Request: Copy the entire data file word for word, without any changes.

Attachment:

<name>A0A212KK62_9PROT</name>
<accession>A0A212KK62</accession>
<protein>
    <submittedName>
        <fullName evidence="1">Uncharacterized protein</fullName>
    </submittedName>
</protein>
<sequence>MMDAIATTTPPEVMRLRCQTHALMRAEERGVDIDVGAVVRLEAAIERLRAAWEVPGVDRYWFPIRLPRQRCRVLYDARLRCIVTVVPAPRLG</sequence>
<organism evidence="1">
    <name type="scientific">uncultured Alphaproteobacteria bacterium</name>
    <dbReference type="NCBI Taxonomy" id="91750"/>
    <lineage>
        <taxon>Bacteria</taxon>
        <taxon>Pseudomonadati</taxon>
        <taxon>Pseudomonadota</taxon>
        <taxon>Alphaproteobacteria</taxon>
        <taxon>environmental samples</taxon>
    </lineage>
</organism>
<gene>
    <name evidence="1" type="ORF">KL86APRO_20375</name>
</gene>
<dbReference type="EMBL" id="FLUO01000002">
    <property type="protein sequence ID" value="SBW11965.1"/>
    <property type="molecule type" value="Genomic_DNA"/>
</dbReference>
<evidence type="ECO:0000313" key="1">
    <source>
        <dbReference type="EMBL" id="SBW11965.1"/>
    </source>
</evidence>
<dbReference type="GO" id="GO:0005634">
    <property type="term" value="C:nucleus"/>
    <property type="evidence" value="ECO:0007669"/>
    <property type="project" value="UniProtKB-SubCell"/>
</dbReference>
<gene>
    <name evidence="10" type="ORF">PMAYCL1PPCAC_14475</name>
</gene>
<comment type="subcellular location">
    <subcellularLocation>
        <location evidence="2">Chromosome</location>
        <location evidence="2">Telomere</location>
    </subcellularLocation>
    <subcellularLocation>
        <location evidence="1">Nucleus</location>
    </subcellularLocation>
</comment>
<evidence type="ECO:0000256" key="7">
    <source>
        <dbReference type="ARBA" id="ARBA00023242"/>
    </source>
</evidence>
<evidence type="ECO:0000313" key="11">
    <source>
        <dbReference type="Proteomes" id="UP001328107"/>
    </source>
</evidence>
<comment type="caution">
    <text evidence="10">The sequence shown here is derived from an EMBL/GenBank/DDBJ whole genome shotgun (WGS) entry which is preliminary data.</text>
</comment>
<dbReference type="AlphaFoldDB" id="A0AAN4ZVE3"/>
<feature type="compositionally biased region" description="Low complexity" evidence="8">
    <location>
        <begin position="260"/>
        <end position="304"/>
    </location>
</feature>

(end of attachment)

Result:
<name>A0A212KK62_9PROT</name>
<accession>A0A212KK62</accession>
<protein>
    <submittedName>
        <fullName evidence="1">Uncharacterized protein</fullName>
    </submittedName>
</protein>
<sequence>MMDAIATTTPPEVMRLRCQTHALMRAEERGVDIDVGAVVRLEAAIERLRAAWEVPGVDRYWFPIRLPRQRCRVLYDARLRCIVTVVPAPRLG</sequence>
<organism evidence="1">
    <name type="scientific">uncultured Alphaproteobacteria bacterium</name>
    <dbReference type="NCBI Taxonomy" id="91750"/>
    <lineage>
        <taxon>Bacteria</taxon>
        <taxon>Pseudomonadati</taxon>
        <taxon>Pseudomonadota</taxon>
        <taxon>Alphaproteobacteria</taxon>
        <taxon>environmental samples</taxon>
    </lineage>
</organism>
<gene>
    <name evidence="1" type="ORF">KL86APRO_20375</name>
</gene>
<dbReference type="EMBL" id="FLUO01000002">
    <property type="protein sequence ID" value="SBW11965.1"/>
    <property type="molecule type" value="Genomic_DNA"/>
</dbReference>
<evidence type="ECO:0000313" key="1">
    <source>
        <dbReference type="EMBL" id="SBW11965.1"/>
    </source>
</evidence>
<dbReference type="GO" id="GO:0005634">
    <property type="term" value="C:nucleus"/>
    <property type="evidence" value="ECO:0007669"/>
    <property type="project" value="UniProtKB-SubCell"/>
</dbReference>
<gene>
    <name evidence="10" type="ORF">PMAYCL1PPCAC_14475</name>
</gene>
<comment type="subcellular location">
    <subcellularLocation>
        <location evidence="2">Chromosome</location>
        <location evidence="2">Telomere</location>
    </subcellularLocation>
    <subcellularLocation>
        <location evidence="1">Nucleus</location>
    </subcellularLocation>
</comment>
<evidence type="ECO:0000256" key="7">
    <source>
        <dbReference type="ARBA" id="ARBA00023242"/>
    </source>
</evidence>
<evidence type="ECO:0000313" key="11">
    <source>
        <dbReference type="Proteomes" id="UP001328107"/>
    </source>
</evidence>
<comment type="caution">
    <text evidence="10">The sequence shown here is derived from an EMBL/GenBank/DDBJ whole genome shotgun (WGS) entry which is preliminary data.</text>
</comment>
<dbReference type="AlphaFoldDB" id="A0AAN4ZVE3"/>
<feature type="compositionally biased region" description="Low complexity" evidence="8">
    <location>
        <begin position="260"/>
        <end position="304"/>
    </location>
</feature>